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Hoffmann, R. A wiki for the life sciences where authorship matters. Nature Genetics (2008)

The Arabidopsis thaliana trp5 mutant has a feedback-resistant anthranilate synthase and elevated soluble tryptophan.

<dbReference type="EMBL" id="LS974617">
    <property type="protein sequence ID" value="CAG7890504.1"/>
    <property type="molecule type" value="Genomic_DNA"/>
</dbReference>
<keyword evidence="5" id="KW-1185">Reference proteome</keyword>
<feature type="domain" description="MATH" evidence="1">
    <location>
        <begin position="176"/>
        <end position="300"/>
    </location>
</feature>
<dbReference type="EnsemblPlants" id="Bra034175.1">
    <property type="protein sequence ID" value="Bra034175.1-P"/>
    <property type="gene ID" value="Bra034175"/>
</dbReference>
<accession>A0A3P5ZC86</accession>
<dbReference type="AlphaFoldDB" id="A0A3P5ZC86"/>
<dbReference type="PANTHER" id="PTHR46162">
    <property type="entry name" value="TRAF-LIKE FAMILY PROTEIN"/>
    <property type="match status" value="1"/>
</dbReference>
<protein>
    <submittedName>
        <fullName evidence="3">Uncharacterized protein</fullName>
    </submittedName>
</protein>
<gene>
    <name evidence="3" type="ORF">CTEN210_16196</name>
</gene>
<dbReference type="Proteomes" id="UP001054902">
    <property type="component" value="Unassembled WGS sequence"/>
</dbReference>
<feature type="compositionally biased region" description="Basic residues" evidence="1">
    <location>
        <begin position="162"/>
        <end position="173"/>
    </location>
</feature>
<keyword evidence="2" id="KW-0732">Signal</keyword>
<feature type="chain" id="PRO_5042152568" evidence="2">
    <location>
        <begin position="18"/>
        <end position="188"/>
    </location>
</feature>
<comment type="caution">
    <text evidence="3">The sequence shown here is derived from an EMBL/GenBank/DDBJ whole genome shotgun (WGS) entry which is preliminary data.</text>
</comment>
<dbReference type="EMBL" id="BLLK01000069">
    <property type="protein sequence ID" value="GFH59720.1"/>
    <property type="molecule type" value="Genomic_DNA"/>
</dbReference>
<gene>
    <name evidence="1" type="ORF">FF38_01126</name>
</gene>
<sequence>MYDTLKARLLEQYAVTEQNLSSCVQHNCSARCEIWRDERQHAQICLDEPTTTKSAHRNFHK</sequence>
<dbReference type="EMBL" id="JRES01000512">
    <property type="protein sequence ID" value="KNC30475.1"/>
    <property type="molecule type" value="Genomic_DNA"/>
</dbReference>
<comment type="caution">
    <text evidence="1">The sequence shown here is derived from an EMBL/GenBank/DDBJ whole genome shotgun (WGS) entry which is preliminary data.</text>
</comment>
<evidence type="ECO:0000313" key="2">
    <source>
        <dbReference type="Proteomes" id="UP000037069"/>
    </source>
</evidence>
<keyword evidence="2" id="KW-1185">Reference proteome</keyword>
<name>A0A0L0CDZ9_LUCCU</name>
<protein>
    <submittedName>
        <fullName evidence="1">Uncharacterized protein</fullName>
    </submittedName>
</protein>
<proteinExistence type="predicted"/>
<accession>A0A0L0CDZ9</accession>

The first step of tryptophan biosynthesis is catalyzed by anthranilate synthase (AS), which is normally subject to feedback inhibition by tryptophan. Three independent trp5 mutants defective in the Arabidopsis thaliana AS alpha subunit structural gene ASA1 were identified by selection for resistance to the herbicidal compound 6-methylanthranilate. In all three mutants these biochemical changes are caused by a single amino acid substitution from aspartate to asparagine at residue position 341. Compared with the enzyme from wild-type plants, the tryptophan concentration causing 50% inhibition of AS activity in the trp5 mutant increased nearly 3-fold, the apparent Km for chorismate decreased by approximately 50%, and the apparent Vmax increased 60%. As a consequence of altered AS kinetic properties, the trp5 mutants accumulated 3-fold higher soluble tryptophan than wild-type plants. However, even though the soluble tryptophan levels were increased in trp5 plants, the concentrations of five tryptophan biosynthetic proteins remained unchanged. These data are consistent with the hypothesis that the reaction catalyzed by A. thaliana AS is rate limiting for the tryptophan pathway and that accumulation of tryptophan biosynthetic enzymes is not repressed by a 3-fold excess of end product.[1]


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